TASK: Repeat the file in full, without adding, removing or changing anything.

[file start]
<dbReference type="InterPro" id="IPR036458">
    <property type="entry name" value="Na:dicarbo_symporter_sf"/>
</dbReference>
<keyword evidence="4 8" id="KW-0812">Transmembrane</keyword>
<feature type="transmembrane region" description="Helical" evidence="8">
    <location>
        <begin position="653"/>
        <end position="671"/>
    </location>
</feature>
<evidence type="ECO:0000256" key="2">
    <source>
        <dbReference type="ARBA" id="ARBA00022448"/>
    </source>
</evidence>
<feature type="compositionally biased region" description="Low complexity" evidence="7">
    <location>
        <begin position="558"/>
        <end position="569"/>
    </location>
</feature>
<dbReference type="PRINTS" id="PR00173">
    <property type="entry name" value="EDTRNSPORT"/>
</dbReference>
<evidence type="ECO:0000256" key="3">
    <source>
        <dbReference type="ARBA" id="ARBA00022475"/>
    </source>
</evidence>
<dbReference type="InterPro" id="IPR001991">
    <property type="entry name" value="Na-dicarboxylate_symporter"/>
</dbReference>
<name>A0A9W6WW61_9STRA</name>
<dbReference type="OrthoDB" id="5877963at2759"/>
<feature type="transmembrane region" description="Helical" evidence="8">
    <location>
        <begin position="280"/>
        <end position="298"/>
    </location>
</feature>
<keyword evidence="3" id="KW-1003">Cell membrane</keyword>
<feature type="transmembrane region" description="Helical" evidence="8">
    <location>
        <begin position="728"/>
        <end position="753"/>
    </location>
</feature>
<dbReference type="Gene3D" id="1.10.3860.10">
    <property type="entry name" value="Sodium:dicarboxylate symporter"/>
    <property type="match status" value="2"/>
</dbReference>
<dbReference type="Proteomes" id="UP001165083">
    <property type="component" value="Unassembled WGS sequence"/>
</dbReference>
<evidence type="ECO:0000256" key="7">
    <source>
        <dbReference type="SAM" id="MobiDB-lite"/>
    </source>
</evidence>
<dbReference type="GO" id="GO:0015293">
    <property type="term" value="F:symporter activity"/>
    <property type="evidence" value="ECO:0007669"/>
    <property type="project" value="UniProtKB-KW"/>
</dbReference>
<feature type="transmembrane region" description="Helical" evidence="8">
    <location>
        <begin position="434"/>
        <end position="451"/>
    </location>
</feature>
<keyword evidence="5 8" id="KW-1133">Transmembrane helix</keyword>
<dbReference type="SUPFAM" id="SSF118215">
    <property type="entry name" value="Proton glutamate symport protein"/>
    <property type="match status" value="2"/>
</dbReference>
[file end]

<dbReference type="InterPro" id="IPR036458">
    <property type="entry name" value="Na:dicarbo_symporter_sf"/>
</dbReference>
<keyword evidence="4 8" id="KW-0812">Transmembrane</keyword>
<feature type="transmembrane region" description="Helical" evidence="8">
    <location>
        <begin position="653"/>
        <end position="671"/>
    </location>
</feature>
<evidence type="ECO:0000256" key="2">
    <source>
        <dbReference type="ARBA" id="ARBA00022448"/>
    </source>
</evidence>
<feature type="compositionally biased region" description="Low complexity" evidence="7">
    <location>
        <begin position="558"/>
        <end position="569"/>
    </location>
</feature>
<dbReference type="PRINTS" id="PR00173">
    <property type="entry name" value="EDTRNSPORT"/>
</dbReference>
<evidence type="ECO:0000256" key="3">
    <source>
        <dbReference type="ARBA" id="ARBA00022475"/>
    </source>
</evidence>
<dbReference type="InterPro" id="IPR001991">
    <property type="entry name" value="Na-dicarboxylate_symporter"/>
</dbReference>
<name>A0A9W6WW61_9STRA</name>
<dbReference type="OrthoDB" id="5877963at2759"/>
<feature type="transmembrane region" description="Helical" evidence="8">
    <location>
        <begin position="280"/>
        <end position="298"/>
    </location>
</feature>
<keyword evidence="3" id="KW-1003">Cell membrane</keyword>
<feature type="transmembrane region" description="Helical" evidence="8">
    <location>
        <begin position="728"/>
        <end position="753"/>
    </location>
</feature>
<dbReference type="Gene3D" id="1.10.3860.10">
    <property type="entry name" value="Sodium:dicarboxylate symporter"/>
    <property type="match status" value="2"/>
</dbReference>
<dbReference type="Proteomes" id="UP001165083">
    <property type="component" value="Unassembled WGS sequence"/>
</dbReference>
<evidence type="ECO:0000256" key="7">
    <source>
        <dbReference type="SAM" id="MobiDB-lite"/>
    </source>
</evidence>
<dbReference type="GO" id="GO:0015293">
    <property type="term" value="F:symporter activity"/>
    <property type="evidence" value="ECO:0007669"/>
    <property type="project" value="UniProtKB-KW"/>
</dbReference>
<feature type="transmembrane region" description="Helical" evidence="8">
    <location>
        <begin position="434"/>
        <end position="451"/>
    </location>
</feature>
<keyword evidence="5 8" id="KW-1133">Transmembrane helix</keyword>
<dbReference type="SUPFAM" id="SSF118215">
    <property type="entry name" value="Proton glutamate symport protein"/>
    <property type="match status" value="2"/>
</dbReference>